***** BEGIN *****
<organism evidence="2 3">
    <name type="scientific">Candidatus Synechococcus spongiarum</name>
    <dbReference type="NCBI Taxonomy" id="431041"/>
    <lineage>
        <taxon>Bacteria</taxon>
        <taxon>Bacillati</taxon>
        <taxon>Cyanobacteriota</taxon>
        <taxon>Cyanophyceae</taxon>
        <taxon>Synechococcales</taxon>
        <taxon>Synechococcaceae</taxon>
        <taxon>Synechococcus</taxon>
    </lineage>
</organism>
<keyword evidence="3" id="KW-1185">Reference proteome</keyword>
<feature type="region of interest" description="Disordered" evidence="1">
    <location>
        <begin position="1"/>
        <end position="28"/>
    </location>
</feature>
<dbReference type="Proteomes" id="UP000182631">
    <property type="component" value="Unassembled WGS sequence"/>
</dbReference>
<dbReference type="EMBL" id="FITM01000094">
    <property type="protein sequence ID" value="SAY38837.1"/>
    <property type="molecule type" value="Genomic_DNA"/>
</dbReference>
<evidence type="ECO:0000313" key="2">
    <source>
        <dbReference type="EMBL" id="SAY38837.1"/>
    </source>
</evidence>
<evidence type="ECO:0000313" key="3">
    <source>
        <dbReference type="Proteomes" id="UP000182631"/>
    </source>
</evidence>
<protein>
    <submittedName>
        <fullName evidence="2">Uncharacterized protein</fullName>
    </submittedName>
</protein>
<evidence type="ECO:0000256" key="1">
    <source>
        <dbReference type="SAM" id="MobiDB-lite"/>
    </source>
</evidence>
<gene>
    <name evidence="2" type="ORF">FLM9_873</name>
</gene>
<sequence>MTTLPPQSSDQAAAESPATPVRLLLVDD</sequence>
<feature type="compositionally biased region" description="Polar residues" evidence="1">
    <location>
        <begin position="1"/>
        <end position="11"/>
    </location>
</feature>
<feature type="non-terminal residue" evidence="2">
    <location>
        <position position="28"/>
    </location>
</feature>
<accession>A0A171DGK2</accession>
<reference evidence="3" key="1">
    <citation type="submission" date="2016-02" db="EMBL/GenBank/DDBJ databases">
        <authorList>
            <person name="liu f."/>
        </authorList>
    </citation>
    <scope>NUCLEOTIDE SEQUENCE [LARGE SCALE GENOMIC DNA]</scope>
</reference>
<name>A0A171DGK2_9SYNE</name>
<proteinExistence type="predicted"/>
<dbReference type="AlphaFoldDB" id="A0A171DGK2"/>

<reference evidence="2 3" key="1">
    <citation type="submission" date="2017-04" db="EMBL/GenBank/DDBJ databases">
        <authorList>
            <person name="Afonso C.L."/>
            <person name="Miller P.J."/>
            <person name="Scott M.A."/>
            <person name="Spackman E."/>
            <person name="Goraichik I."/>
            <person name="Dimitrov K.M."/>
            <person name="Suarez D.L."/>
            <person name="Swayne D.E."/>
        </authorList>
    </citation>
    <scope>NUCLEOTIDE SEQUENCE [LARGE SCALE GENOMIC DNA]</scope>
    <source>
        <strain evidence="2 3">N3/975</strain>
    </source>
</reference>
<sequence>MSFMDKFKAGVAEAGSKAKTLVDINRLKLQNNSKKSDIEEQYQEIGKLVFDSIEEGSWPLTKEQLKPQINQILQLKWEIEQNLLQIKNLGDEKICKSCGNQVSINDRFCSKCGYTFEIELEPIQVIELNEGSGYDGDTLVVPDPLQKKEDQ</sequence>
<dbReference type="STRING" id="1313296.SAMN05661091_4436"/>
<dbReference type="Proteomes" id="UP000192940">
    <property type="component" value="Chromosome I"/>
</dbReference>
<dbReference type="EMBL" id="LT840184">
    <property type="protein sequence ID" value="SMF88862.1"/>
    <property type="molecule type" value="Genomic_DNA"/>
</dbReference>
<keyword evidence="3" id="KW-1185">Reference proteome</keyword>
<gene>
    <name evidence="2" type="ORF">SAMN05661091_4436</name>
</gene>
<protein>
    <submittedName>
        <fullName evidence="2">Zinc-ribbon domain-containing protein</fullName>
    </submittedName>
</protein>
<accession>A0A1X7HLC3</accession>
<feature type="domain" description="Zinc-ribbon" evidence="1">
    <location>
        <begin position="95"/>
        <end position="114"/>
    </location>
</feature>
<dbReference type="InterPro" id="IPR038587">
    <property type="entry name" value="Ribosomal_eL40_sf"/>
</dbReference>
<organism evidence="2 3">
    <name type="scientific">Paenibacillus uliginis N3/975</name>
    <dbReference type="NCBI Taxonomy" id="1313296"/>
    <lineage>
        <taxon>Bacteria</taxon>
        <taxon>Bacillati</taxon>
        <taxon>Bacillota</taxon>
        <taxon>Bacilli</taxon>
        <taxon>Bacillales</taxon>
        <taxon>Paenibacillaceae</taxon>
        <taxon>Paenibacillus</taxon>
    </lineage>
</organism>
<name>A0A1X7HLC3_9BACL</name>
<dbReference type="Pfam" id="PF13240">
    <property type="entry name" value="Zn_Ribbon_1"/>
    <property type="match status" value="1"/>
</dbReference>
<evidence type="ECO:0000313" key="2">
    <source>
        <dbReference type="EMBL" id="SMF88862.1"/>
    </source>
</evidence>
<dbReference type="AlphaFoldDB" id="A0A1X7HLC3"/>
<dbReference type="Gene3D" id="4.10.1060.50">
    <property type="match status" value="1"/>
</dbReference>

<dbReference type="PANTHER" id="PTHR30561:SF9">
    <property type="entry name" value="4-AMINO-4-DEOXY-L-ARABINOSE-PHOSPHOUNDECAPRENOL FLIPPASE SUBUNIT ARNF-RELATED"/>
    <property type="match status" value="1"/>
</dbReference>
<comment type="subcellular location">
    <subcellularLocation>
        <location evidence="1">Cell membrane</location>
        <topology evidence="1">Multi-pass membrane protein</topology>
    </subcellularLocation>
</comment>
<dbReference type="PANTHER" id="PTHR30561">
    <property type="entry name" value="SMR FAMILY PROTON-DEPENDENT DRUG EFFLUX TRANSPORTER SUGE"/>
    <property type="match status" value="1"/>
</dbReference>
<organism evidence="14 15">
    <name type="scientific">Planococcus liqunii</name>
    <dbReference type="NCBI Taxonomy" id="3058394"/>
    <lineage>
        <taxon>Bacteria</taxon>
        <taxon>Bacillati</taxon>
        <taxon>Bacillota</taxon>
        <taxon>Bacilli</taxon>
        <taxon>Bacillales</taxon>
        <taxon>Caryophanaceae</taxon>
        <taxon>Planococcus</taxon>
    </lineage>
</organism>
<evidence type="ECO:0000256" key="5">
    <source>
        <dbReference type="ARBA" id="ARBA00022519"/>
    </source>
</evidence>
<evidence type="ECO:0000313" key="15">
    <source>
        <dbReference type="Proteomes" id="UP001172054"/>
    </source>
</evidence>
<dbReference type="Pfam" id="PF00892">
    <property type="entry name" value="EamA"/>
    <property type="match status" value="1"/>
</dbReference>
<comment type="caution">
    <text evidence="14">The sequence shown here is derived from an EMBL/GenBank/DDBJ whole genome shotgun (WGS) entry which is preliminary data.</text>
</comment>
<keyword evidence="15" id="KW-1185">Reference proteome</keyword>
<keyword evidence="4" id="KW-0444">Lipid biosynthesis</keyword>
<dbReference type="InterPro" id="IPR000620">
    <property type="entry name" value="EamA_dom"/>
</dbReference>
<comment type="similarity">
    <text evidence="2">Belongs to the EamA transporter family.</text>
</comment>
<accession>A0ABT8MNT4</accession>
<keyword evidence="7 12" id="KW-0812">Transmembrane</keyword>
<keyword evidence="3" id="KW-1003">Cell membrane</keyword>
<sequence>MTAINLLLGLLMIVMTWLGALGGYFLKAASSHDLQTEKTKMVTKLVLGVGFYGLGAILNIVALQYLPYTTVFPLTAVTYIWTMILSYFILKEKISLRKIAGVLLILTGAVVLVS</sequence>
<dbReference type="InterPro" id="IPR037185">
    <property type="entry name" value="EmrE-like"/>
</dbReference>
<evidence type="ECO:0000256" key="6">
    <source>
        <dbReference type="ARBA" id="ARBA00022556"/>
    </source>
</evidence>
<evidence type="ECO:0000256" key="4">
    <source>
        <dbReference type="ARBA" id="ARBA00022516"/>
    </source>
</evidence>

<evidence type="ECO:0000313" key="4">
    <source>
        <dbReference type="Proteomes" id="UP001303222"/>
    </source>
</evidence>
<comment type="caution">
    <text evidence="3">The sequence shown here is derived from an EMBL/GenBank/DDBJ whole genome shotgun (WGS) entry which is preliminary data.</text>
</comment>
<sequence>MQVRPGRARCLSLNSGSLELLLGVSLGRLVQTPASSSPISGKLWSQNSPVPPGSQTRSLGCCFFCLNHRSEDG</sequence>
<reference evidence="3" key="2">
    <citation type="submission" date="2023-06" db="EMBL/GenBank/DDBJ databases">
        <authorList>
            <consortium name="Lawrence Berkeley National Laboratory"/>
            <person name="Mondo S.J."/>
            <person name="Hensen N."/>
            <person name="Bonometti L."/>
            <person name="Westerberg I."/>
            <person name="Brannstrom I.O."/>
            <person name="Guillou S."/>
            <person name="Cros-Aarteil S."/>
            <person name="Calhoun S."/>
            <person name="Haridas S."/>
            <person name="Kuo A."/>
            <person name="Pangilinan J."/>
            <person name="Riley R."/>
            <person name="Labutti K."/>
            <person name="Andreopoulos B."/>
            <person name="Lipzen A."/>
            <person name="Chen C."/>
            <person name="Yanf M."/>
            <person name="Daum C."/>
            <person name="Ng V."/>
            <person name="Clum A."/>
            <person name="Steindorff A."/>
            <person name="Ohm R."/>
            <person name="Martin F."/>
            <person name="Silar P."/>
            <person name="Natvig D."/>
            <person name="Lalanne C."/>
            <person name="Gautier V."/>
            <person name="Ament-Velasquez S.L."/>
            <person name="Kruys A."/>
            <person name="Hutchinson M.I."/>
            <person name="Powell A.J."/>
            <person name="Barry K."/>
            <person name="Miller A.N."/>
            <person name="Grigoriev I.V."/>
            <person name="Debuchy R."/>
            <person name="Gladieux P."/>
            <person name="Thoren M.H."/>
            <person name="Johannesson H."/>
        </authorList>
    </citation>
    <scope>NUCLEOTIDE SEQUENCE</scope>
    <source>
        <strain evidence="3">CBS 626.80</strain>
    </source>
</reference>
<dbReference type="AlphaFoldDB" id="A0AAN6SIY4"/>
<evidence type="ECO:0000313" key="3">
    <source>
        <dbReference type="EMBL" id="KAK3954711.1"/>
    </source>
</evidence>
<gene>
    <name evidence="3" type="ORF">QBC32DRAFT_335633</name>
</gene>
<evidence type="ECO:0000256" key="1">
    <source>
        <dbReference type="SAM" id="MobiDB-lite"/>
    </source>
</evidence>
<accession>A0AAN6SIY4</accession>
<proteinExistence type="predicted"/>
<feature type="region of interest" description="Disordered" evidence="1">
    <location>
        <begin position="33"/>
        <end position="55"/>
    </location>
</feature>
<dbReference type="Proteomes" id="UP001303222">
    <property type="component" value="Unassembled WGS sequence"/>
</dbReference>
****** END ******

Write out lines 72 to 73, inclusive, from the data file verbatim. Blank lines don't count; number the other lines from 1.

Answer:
<name>A0A171DGK2_9SYNE</name>
<proteinExistence type="predicted"/>